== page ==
Digital Forensic Diaries is a collection of short stories featuring Parker Foss, a witty detective that specializes in the field of digital forensics, or recovering and investigating electronic evidence to solve crimes. Apart from its British humor, the book stands out for its accuracy—both for the true-to-life methods and tools used as well as the investigative process.
Mike Sheward @secureowl is the author of Digital Forensic Diaries. A native of England, Mike previously ran the digital forensics and investigation unit for a cybersecurity company in Worcestershire before joining Concur as Global Security Operations Manager. Today, Mike is Director of Information Security at Accolade, a Seattle company that helps individuals and businesses navigate the healthcare system. The scenarios he describes in the Digital Forensic Diaries are based on his own experiences in digital forensics.
ExtraHop is offering free copies of Digital Forensic Diaries (while supplies last!) to IT professionals that sign up for our emails. Sorry, we can't accommodate everyone. U.S. and Canada only. Email me at tyson[at]extrahop.com if you'd like to receive a free copy. Also, if you'll be at Black Hat, stop by the ExtraHop Booth #1765 where we'll have copies while supplies last.
Q: Thanks for chatting with us, Mike. What do you hope readers will take away from the book?
A: A couple of things. The first is that, even without explosions, car chases, and stock footage of random Linux terminals, stories about digital investigations can be super interesting and exciting just as they are. Secondly, I want people, even people that already work in the industry, to understand that even though we're working firmly in the digital domain, a lot of the cases we work on have a very real human impact. I think all of these stories do that aspect justice. These are all based on genuine cases that I've worked, and it was just a case of going back through notes and transcribing them into each story—with identifiable information changed, of course.
Q: Tell us a little about your writing process—how'd the book get started?
A: Each of the five short stories in the book started life as an ebook. The series of ebooks began to be released about three years ago. People liked them, but not everyone likes ebooks. I always promised myself that if I wrote five of them, that'd be enough to justify putting out a printed book, which might increase the appeal.
Q: Why do you enjoy digital forensics?
A: It's a wonderful blend of two of my favorite areas of study, science and art. You have to be scientifically sound in your methodology during an investigation, but you also have to be super creative. I can't think of any other IT job that requires that blend.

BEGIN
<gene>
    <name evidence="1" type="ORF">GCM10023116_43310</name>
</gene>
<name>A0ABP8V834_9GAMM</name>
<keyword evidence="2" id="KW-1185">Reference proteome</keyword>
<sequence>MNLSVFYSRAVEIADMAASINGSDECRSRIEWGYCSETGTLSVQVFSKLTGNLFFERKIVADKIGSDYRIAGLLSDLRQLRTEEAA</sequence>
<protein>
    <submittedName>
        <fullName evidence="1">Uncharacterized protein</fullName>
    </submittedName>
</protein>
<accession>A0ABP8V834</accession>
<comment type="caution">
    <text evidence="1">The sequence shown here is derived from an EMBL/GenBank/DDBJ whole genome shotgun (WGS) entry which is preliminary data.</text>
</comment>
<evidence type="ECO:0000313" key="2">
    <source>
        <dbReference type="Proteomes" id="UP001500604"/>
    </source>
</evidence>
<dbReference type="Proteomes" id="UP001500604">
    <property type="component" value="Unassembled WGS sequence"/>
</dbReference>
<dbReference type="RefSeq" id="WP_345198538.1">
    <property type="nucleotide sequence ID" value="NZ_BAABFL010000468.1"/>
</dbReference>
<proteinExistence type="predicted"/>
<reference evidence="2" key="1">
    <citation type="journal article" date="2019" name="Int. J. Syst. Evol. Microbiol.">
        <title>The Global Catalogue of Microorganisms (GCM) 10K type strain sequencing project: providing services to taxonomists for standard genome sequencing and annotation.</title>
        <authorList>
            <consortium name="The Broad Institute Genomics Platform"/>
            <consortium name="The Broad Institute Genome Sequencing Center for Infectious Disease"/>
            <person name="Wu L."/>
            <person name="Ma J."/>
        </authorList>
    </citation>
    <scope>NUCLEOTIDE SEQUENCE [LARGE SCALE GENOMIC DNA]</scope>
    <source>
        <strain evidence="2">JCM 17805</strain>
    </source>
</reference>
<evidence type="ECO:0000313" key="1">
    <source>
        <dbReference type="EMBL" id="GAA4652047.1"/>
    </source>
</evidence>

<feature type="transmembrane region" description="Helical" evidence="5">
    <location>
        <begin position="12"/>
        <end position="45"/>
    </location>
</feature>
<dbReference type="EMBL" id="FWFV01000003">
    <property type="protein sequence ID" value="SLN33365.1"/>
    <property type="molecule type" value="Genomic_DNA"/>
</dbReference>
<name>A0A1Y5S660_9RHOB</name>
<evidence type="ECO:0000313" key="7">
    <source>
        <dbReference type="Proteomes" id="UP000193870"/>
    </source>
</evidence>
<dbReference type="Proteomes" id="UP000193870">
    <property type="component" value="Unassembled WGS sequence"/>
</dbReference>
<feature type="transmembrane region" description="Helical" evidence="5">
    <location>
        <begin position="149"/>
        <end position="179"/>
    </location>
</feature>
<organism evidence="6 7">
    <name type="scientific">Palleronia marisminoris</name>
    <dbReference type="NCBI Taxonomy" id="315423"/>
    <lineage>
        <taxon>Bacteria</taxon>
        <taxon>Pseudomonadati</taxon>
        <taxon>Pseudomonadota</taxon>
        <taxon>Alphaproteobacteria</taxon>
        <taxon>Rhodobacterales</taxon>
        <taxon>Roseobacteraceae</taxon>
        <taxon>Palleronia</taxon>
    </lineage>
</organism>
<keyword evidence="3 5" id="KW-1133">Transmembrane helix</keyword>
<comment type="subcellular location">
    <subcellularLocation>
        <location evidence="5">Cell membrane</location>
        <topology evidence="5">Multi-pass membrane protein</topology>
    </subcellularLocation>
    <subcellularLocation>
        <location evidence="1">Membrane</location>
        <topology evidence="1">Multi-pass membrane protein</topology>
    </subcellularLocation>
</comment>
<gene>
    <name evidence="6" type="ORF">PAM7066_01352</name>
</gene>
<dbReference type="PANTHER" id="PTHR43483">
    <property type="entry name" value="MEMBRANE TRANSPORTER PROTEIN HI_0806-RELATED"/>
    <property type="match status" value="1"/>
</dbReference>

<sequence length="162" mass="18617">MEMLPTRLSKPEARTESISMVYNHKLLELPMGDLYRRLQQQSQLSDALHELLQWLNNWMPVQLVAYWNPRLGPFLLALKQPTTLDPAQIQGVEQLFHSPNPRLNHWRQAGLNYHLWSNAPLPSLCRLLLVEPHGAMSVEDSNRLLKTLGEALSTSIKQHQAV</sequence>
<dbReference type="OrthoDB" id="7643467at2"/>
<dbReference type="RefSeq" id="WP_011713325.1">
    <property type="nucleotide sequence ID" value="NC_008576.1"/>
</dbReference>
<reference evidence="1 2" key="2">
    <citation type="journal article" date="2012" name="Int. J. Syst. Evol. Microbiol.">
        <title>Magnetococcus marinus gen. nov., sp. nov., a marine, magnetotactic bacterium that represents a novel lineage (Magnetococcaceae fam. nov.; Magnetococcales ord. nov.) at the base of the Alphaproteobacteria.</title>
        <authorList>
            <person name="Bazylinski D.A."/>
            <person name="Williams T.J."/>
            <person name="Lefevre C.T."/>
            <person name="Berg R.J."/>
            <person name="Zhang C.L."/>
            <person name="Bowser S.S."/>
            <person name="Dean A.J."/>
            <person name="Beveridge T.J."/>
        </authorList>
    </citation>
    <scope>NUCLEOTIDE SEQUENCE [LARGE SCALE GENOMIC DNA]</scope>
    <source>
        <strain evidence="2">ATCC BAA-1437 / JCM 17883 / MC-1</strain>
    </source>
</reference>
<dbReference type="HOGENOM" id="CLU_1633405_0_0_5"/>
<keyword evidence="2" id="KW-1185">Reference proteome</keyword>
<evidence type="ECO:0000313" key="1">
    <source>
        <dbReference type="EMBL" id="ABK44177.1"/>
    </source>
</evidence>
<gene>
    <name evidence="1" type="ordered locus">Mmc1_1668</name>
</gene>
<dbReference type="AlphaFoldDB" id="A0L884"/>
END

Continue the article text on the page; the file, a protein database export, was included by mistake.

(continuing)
Q: Has there been any recent headline news involving digital forensics, either at the forefront or behind the scenes?
A: Well, I can tell you that the story behind "Revenge of the Wire," an episode in the series, was in the press within the last 12 months! Other than that, digital forensics is everywhere. From the painstaking analysis of ADS-B and satellite data from the search for Malaysian Airlines flight 370, to the battle to break into the San Bernardino shooter's phone, it's hard to not find a story that involves digital forensics. We haven't even touched on the political stories! Hacked emails, validating email dumps etc.
Q: You use ExtraHop at your current company and also at your previous employment. Did ExtraHop help with digital forensics investigations?
A: Yes, in fact, the first time I used ExtraHop was as a forensics tool. I hooked it into a span port to track some strange outgoing DNS traffic that was being dropped by a firewall, even though it was being sourced internally. It took me about 10 minutes to figure something out that otherwise I'd have been working on in Wireshark for some time. We continue to use ExtraHop as our primary network, database, and application forensics platform as wire data is tamperproof.
Q: In general, what is the value of wire data for incident response?
A: Well, the analogy wire data is like CCTV comes to mind. You simply cannot delete or manipulate wire data like you can log files, or reported machine data. Most incidents occur because X talks to Y when X shouldn't, or it would be abnormal for X to start talking.
Q: What's next for Parker Foss? Will we be hearing more of him?
A: There are many more stories, so hopefully! I'm actually in discussions to write a nonfiction book on handling security incidents and the forensic investigations that span from them, so if that comes together it will be my next writing project. Fingers crossed!